Note: If you or someone you know is the victim of domestic violence, call the National Domestic Violence Hotline at 1-800-799-7233, the Oregon Dept. of Human Services, or your local police department.
Although all states have stalking statutes in place, there is no single act that can be described as "stalking." The offense is typically defined as a pattern of malicious behavior intended to cause apprehension or fear in another person, and is typically associated with domestic disputes. For instance, showing up at your ex-wife's place of employment unannounced just to shout obscenities at her, either multiple times or in conjunction with another act, would probably be considered stalking. But a single isolated incident would not be considered stalking.
A perpetrator can be charged with stalking even if he or she is nowhere near the victim. For example, calling someone repeatedly on the phone and uttering threats or making some kind of disturbing comment could be an act of stalking. The best remedy for stalking is to obtain an order of protection from the offending individual.
Oregon Stalking Law at a Glance
Under Oregon law, an individual commits the crime of stalking if:
See the following chart for additional details about Oregon's stalking laws.
|Code Section||163.732 et seq.|
|Stalking Defined as||Knowingly alarms or coerces another person or person's family member/household by engaging in repeated and unwanted contact. The contact causes apprehension regarding personal safety.|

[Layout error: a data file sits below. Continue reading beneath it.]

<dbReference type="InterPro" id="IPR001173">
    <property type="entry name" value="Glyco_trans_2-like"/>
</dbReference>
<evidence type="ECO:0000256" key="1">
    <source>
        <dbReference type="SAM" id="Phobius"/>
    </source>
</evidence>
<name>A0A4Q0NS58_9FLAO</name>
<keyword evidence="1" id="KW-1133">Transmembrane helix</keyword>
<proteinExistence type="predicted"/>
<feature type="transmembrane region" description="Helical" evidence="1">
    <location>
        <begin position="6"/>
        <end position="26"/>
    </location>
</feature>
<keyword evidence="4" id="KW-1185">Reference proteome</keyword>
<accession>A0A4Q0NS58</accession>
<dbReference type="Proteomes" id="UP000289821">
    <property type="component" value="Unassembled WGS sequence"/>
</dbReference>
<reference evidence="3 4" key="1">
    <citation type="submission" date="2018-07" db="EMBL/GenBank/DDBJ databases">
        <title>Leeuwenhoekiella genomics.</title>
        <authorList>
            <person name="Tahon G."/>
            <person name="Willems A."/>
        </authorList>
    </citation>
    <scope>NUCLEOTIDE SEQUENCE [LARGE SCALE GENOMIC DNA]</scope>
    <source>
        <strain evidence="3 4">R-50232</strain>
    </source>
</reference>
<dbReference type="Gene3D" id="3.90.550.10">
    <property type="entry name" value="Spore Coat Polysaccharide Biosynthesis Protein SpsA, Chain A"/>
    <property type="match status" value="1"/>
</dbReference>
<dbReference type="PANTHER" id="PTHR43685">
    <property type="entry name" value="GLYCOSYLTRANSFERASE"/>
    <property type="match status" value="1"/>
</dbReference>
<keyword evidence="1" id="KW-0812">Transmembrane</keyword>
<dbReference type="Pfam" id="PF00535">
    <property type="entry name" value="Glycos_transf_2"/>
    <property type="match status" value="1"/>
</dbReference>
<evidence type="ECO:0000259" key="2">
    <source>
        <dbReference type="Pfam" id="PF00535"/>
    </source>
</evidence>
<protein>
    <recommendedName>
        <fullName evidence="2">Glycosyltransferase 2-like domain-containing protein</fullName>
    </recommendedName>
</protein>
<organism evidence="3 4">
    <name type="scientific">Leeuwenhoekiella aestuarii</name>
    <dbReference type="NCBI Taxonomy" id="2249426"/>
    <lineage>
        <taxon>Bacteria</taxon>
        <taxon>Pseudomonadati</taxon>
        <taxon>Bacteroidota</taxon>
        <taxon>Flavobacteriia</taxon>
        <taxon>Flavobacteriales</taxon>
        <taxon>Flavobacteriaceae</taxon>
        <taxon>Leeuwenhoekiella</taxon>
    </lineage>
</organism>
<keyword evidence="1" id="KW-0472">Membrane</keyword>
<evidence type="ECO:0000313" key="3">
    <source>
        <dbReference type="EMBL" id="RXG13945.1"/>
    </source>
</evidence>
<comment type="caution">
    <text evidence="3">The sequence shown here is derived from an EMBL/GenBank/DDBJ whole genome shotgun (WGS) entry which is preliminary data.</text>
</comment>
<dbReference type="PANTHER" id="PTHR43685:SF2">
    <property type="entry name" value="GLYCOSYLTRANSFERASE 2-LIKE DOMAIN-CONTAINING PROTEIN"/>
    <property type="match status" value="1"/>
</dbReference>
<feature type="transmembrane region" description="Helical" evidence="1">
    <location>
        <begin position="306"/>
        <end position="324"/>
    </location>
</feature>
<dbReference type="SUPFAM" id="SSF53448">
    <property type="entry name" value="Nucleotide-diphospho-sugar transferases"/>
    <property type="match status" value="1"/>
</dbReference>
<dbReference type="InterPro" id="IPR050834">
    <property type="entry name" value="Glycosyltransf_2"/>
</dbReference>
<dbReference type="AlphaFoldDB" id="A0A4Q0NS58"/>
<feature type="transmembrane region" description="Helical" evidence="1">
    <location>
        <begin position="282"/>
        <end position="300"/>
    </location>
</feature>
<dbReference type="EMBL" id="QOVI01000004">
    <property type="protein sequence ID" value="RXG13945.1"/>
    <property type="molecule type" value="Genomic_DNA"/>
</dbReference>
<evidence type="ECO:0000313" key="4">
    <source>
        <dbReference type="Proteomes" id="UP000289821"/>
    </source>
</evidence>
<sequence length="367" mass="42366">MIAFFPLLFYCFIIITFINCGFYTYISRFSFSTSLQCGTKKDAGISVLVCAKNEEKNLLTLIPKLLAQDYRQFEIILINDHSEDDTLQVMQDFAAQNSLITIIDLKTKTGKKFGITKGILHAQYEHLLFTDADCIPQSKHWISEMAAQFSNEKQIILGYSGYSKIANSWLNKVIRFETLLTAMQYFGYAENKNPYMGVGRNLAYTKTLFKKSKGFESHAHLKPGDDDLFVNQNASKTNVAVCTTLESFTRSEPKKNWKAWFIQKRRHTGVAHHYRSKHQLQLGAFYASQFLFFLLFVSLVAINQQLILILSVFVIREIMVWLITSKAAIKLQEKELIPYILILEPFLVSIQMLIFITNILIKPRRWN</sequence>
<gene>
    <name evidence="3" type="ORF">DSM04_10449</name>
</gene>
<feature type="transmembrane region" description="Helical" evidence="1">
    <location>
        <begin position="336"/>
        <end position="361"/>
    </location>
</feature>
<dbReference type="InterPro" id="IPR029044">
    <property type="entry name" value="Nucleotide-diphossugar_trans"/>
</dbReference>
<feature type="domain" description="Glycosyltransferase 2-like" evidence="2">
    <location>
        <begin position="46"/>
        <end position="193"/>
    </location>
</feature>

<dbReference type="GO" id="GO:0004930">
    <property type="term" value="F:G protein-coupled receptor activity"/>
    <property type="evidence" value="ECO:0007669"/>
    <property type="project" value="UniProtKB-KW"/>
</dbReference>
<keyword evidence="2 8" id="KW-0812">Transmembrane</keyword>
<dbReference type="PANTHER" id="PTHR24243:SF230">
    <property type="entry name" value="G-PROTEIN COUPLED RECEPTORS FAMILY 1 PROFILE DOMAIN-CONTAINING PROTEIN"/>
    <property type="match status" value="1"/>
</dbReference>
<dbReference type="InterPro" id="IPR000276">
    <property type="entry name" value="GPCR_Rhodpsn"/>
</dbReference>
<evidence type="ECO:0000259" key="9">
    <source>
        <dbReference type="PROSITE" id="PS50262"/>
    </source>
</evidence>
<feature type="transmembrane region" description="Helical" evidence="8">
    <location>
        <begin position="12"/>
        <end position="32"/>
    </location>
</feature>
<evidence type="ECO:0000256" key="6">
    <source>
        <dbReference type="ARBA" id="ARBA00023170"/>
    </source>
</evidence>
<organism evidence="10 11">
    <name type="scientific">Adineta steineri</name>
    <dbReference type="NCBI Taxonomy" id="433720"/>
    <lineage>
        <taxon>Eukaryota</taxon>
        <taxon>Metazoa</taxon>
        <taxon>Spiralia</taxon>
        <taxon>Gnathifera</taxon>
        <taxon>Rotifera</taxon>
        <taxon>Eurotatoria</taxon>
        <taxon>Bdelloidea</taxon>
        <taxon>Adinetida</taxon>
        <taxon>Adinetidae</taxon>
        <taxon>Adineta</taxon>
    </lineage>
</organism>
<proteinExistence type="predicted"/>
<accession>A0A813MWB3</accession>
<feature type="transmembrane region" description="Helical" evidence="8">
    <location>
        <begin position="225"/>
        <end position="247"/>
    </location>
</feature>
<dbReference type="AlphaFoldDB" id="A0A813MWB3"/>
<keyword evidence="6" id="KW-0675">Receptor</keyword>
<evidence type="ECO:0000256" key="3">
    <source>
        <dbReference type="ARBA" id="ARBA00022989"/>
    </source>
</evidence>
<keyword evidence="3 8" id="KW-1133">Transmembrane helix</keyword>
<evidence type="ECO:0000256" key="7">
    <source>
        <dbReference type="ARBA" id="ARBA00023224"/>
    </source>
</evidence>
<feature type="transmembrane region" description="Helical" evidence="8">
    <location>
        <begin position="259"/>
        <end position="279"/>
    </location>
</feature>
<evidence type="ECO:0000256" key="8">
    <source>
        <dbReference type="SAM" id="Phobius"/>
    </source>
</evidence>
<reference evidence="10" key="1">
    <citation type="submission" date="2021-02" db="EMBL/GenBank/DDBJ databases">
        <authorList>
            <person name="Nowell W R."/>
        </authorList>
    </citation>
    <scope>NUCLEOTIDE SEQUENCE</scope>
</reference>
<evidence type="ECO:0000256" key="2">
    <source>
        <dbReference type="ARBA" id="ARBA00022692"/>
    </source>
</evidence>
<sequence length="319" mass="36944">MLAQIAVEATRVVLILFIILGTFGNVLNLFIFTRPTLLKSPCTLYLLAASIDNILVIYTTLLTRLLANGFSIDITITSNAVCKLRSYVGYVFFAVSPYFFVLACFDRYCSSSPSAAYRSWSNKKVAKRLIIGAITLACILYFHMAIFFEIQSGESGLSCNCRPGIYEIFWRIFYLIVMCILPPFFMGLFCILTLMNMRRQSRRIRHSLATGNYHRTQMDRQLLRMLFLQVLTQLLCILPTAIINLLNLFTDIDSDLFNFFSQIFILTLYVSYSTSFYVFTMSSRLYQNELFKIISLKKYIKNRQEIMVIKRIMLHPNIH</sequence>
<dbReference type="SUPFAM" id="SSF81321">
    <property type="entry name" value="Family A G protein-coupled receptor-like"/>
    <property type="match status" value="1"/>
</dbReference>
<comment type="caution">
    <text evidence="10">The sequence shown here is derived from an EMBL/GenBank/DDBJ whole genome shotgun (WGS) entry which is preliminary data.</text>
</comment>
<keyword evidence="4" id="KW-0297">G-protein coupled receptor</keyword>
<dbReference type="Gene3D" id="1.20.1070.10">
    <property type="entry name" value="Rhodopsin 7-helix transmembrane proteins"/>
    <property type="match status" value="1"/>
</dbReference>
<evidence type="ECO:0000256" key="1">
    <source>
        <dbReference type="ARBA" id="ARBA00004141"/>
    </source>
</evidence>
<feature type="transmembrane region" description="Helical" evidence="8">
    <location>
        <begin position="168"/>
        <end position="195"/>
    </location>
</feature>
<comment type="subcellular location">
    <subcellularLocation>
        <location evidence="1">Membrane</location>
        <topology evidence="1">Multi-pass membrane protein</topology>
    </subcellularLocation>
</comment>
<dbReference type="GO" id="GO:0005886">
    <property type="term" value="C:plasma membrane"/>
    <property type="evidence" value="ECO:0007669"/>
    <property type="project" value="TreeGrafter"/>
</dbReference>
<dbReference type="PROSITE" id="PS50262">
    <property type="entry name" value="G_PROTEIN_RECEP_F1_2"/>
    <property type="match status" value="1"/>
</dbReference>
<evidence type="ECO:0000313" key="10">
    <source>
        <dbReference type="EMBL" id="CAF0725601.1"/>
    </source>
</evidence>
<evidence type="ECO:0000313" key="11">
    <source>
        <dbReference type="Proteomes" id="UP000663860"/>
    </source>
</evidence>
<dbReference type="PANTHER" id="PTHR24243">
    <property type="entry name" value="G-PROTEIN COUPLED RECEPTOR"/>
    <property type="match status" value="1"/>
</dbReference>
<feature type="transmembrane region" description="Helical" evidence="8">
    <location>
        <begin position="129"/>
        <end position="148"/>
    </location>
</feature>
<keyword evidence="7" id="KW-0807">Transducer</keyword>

|Punishment/Classification||Class A misdemeanor. Class C felony if perpetrator has prior conviction for stalking or violates court order|
|Penalty for Repeat Offense||Class C felony|
|Arrest or Restraining Order Specifically Authorized by Statute?||Restraining order may be issues upon citation for stalking|
|Constitutionally Protected Activities Exempted?||Conduct authorized or protected by labor laws exempt|
Note: State laws are always subject to change, usually through new legislation, appellate court decisions, or ballot initiatives. You may want to contact an Oregon criminal defense attorney or family law attorney, or conduct your own legal research to verify the state law(s) you are researching.
Research the Law
Oregon Stalking Laws: Related Resources
Contact a qualified attorney.